In the final days of the last Government, the Small Business, Enterprise & Employment Act 2015 came into force containing provisions relating to the Pubs Code.
The 2015 Act refers to a large number of issues to be dealt with by secondary legislation, and there remains a high degree of uncertainty for pub operators affected by it. One of the largely uncommented upon aspects of this relates to the consequences of buying a pub from a pub owning business.
A pub-owning business refers to those with 500 or more leased or tenanted tied pubs immediately before the statutory Pubs Code comes in to force. There are still some blurred lines around the definition of what constitutes a tied pub – for example the difference between a pub and a restaurant – see our commentary on this topic.
Significantly the Act also introduces the concept of ‘extended protection’ whereby a purchaser of a leased or tenanted tied pub (and who would not otherwise be a pub-owning business) could become liable for a range of obligations. A tied pub tenant benefits from “extended protection” when the landlord has been a pub owning business (ie with over 500 tied pubs) and then sells their interest, before the tenancy ends, to another company (which does not have 500 tied pubs). This means that any purchaser of such a pub would take on the tenant with extended protection (until such time as the tenancy ends or there is a rent review).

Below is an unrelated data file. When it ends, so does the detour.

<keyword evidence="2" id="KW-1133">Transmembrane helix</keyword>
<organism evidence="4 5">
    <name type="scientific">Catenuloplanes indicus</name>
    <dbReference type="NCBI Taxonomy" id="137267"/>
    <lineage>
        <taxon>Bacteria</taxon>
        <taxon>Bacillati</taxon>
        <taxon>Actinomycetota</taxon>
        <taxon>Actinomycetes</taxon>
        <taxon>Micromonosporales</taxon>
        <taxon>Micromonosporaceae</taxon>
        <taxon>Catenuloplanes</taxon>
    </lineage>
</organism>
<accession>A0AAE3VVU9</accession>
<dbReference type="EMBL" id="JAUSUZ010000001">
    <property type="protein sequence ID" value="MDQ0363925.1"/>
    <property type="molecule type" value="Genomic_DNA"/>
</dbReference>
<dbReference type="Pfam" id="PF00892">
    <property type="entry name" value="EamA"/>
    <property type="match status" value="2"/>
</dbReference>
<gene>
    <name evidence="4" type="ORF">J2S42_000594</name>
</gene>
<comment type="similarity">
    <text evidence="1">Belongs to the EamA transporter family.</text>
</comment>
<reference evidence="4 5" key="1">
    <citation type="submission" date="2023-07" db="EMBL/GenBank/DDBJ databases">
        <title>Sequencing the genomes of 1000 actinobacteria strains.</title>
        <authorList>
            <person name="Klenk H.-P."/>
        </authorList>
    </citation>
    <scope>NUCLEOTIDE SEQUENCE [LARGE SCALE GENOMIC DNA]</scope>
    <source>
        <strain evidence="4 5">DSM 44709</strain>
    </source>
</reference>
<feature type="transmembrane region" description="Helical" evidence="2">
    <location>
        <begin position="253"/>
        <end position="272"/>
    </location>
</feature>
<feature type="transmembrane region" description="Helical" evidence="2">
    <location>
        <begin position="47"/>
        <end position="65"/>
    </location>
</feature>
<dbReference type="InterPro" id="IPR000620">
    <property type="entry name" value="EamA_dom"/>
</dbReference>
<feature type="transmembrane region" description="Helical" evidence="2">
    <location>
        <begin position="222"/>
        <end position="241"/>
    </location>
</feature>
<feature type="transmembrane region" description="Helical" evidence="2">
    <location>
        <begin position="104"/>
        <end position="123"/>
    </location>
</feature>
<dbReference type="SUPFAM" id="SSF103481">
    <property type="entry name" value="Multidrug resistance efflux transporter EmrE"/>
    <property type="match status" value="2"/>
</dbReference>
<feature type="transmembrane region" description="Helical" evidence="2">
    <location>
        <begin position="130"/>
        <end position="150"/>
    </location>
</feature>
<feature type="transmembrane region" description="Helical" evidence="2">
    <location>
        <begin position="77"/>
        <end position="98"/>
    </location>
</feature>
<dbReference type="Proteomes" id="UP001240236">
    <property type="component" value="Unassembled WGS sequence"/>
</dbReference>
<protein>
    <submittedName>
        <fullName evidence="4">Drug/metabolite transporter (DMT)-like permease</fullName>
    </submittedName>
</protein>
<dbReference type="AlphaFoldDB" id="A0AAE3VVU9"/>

So what are the implications for purchasers of pubs?
- Whilst not bound to offer the market rent option, and not subject to investigations by the Pubs Code Adjudicator, a purchaser could be subject to other provisions of the Code whilst the tenant has extended protection. This may include arbitration by the Adjudicator.
- We still do not know what the Pubs Code will look like. In an impact assessment by the Government in January 2015 it was stated that it would be based on the existing Industry Framework Code (version 6). Members of the IFBB are reported to have committed to funding the industry dispute resolution mechanisms – PIRRS and PICAS – and to keep the framework up to date. This was against the backdrop of strong support to exclude family brewers and pub companies with less than 500 sites from the Code. If these reports are correct, this suggests the possibility of having to comply with the voluntary dispute resolution procedures and the statutory procedures.
- Oddly, the Industry Framework Code does not expressly state that is applies only to tied leases or tenancies – and it is possible to read the Code as applying to free of tie, limited tie leases or tenancies.
- As pub-owning businesses have an obligation under the Act to pay an annual levy to fund the Adjudicator’s office, there is of course the possibility that anyone purchasing from these pub owning companies, where a tenant has extended protection, will also be required to contribute to the levy.
The uncertainty over a statutory code continues, and it may be some time before these questions are fully answered.
The content of this page is a summary of the law in force at the present time and is not exhaustive, nor does it contain definitive advice. Specialist legal advice should be sought in relation to any queries that may arise.